It’s just a piece of broken rock, not a jelly donut

In an update to the Mars rock story, NASA actually DID study it. (So we can throw out this frivolous lawsuit) and solved the mystery.

Mystery of Mars ‘doughnut rock’ solved.

The “jelly doughnut” rock that seemed to appear out of nowhere on Mars last month did not fall out of an extraterrestrial pastry box.

The rock had been mysterious to scientists because Mars rover Opportunity photographed it in a spot where the rock had not been present just four days earlier. Steve Squyres, lead scientist of the Mars Exploration Rover mission, described it as a white rock with a dark red low spot in the middle. The rock, more than 1.5 inches wide, was named Pinnacle Island.

Researchers now say Pinnacle Island is a piece of a larger rock, which Opportunity broke and moved with its wheel in early January. Further images from the rover reveal the original rock that the rover’s wheel must have struck.

No, that’s not as exciting as if the rock had crawled into view on its own or been dropped there by aliens. But now that this puzzle has been solved, the rover team plans to drive Opportunity south and uphill to look at exposed rock layers on a slope.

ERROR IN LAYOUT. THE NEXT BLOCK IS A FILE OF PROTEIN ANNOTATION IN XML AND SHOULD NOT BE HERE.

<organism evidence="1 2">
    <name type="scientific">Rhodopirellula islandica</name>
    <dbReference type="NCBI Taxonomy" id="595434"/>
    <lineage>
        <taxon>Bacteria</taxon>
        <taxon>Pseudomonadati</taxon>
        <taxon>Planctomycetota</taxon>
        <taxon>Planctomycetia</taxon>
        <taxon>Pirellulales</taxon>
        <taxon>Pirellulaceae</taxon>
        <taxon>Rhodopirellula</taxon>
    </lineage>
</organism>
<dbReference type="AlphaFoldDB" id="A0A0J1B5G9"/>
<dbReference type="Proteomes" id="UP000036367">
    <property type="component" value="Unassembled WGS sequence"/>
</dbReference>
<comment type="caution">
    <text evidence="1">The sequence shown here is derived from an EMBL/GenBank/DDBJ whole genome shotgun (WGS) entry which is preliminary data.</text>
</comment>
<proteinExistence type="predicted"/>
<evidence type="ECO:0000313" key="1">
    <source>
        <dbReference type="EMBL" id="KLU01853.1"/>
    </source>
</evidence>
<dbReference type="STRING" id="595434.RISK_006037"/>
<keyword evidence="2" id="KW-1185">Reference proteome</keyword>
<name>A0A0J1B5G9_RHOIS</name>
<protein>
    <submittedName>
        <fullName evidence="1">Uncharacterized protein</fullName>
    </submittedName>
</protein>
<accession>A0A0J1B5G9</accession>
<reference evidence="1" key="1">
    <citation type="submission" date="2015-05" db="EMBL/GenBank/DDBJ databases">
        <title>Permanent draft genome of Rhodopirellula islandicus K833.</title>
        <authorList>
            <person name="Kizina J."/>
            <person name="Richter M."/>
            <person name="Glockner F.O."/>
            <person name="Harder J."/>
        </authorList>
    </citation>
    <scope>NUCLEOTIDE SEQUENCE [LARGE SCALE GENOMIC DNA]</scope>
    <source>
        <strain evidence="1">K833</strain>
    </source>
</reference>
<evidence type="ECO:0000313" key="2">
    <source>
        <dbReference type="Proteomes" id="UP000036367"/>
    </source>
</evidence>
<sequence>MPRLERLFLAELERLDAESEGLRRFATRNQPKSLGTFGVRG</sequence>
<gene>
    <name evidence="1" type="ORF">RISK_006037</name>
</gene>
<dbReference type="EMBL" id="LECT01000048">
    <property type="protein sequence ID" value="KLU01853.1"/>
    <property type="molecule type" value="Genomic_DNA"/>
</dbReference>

Photo credit: NASA

Photo credit: NASA

Bummer it wasn’t a donut.
The Colbert Report (may be location restricted)

  2 comments for “It’s just a piece of broken rock, not a jelly donut

  1. Richard Smith
    February 17, 2014 at 2:57 PM

    Ich bin kein Berliner, ich bin ein Marsgestein.

  2. Rand
    February 17, 2014 at 4:10 PM

    Maybe I’m missing something, but those two “side-by-side” photographs do not (to me at least) appear to be pictures of the same location…. the cracks in the bedrock do not line up….

    So, I’m a bit confused as to what the mystery is all about?

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